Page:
New Pension Schedule Adopted

JULY 1999 - Cellucci Proves His Case - Following
a string of strong criticism from legislative leaders, the state
treasurer, and this Association, Governor Paul Cellucci released
information supporting his plan to revamp the state and teachers'
pension funding schedule.

Members
will recall that in the May edition of the Voice, the Association
joined House Ways and Means Chairman Paul Haley and Treasurer Shannon
O'Brien in taking the governor to task for his unilateral move to
revalue the Commonwealth's pension funding schedule. The schedule,
through the use of various actuarial assumptions, sets the financial
goals and annual appropriations for the State and Teachers' retirement
systems for the next eighteen years.

By
early May, Cellucci and his top fiscal lieutenants had successfully
made their case justifying the revaluation which reduced the scheduled
state pension appropriation for FY 2000 by $47 million. The scheduled
amount, as determined by the plan revised in 1998, was set to be
roughly $957,000,000. Under the new schedule, the appropriated amount
is $910,024,000.

The information,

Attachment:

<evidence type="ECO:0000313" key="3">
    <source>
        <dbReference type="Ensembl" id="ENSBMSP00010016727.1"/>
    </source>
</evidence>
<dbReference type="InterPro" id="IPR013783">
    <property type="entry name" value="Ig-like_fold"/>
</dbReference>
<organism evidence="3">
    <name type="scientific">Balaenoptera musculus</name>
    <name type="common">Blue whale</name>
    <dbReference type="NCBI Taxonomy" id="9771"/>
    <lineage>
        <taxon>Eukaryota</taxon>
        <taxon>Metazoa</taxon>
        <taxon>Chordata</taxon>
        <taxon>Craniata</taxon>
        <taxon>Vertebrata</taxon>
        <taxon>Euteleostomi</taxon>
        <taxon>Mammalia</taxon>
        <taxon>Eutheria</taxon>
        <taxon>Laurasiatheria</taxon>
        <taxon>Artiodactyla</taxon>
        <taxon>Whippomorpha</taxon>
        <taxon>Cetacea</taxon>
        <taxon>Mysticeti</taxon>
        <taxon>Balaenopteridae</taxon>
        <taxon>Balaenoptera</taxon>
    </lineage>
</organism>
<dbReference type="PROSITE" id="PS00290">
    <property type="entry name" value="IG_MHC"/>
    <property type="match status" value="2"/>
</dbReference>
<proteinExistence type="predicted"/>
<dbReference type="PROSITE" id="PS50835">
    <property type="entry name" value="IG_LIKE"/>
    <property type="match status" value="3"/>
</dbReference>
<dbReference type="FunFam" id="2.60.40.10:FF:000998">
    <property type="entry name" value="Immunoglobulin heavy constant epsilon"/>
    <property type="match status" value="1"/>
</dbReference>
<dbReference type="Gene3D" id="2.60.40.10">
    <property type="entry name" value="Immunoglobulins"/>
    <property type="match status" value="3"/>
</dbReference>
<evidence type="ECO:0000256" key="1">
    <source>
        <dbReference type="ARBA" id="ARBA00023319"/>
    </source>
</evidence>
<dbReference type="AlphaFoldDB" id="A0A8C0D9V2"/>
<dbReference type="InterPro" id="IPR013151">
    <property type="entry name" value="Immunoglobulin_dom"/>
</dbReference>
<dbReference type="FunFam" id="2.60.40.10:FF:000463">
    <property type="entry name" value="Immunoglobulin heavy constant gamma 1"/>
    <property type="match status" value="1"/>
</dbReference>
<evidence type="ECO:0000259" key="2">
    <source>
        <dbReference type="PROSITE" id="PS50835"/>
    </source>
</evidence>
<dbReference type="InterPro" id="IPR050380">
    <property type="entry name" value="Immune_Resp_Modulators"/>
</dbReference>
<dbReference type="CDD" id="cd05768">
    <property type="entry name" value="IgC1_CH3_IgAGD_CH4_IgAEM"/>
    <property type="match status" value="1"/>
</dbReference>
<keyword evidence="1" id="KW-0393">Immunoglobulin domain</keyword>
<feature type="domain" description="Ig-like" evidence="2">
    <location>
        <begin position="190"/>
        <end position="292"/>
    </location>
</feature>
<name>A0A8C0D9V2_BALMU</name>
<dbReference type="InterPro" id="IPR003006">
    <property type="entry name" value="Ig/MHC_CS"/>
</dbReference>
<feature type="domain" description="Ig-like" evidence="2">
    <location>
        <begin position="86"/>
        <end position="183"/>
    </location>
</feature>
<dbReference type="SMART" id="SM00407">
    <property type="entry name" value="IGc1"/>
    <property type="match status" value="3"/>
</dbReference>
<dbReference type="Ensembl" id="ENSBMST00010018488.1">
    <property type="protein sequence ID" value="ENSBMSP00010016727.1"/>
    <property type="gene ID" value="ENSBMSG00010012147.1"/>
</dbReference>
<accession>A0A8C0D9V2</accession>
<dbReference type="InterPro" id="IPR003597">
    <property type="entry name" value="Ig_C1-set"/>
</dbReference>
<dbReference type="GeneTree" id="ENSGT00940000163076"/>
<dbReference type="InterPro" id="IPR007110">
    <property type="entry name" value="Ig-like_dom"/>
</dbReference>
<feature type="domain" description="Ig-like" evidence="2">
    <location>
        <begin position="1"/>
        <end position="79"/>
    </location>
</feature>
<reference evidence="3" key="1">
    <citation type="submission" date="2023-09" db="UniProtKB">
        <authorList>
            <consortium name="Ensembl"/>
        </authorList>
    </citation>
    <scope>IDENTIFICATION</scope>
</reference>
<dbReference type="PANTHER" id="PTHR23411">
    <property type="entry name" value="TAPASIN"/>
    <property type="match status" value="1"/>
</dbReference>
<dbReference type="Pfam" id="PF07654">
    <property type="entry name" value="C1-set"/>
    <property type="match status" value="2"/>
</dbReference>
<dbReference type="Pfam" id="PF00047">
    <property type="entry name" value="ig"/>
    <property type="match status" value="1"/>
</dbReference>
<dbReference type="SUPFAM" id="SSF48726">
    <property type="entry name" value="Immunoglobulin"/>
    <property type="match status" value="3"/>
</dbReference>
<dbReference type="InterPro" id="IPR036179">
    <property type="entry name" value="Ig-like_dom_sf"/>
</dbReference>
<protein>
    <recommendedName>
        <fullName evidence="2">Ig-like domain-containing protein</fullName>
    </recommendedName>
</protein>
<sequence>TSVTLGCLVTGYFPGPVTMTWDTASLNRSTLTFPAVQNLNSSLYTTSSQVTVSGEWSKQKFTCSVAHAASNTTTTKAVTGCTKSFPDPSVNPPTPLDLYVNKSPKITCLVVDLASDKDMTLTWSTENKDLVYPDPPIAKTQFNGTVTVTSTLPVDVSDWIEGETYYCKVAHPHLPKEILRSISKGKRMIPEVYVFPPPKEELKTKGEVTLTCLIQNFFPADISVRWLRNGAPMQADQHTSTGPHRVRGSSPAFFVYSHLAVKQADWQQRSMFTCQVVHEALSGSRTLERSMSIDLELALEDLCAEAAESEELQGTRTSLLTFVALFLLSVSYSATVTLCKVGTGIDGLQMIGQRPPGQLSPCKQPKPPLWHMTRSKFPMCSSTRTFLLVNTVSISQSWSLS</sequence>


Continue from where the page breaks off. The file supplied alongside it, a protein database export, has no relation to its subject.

released by the Administration, demonstrates that the schedule can be
adjusted after updating the assumed mortality table, instituting an
actuarial value system, and most importantly, accounting for the
exceptional investment returns posted by the Pension Reserves
Investment Trust (PRIT) Fund over the past several years. Through the
analysis of this information, the House and Senate budget writers were
convinced that the funding schedule changes were justified.

"Out
of fairness to the governor we have to set the record straight. What
initially appeared to be a raid on the funding schedule has turned out
to be a justifiable change," explained Association President Ralph
White. "Once the governor provided the background information to the
Ways and Means Committees, the change in the funding schedule began to
make sense. By tightening up some assumptions and taking advantage of
the fantastic earnings, the schedule can be reduced without
jeopardizing benefits.

"However, I
still have to take issue with the manner in which the schedule was
redone. Chapter 32 establishes a clear process to bring all of the
interested parties together to make the necessary adjustments to the
schedule. No one party is supposed to take unilateral action. The
Administration could have avoided a lot of confusion if they had just
played by the rules that we have all abided by for the past decade."

Cellucci
Administration officials, as well as legislative leaders are in
agreement that future revisions must be done by the book in a
bipartisan fashion. The next scheduled revaluation is not scheduled to
take place until December 15, 2002.

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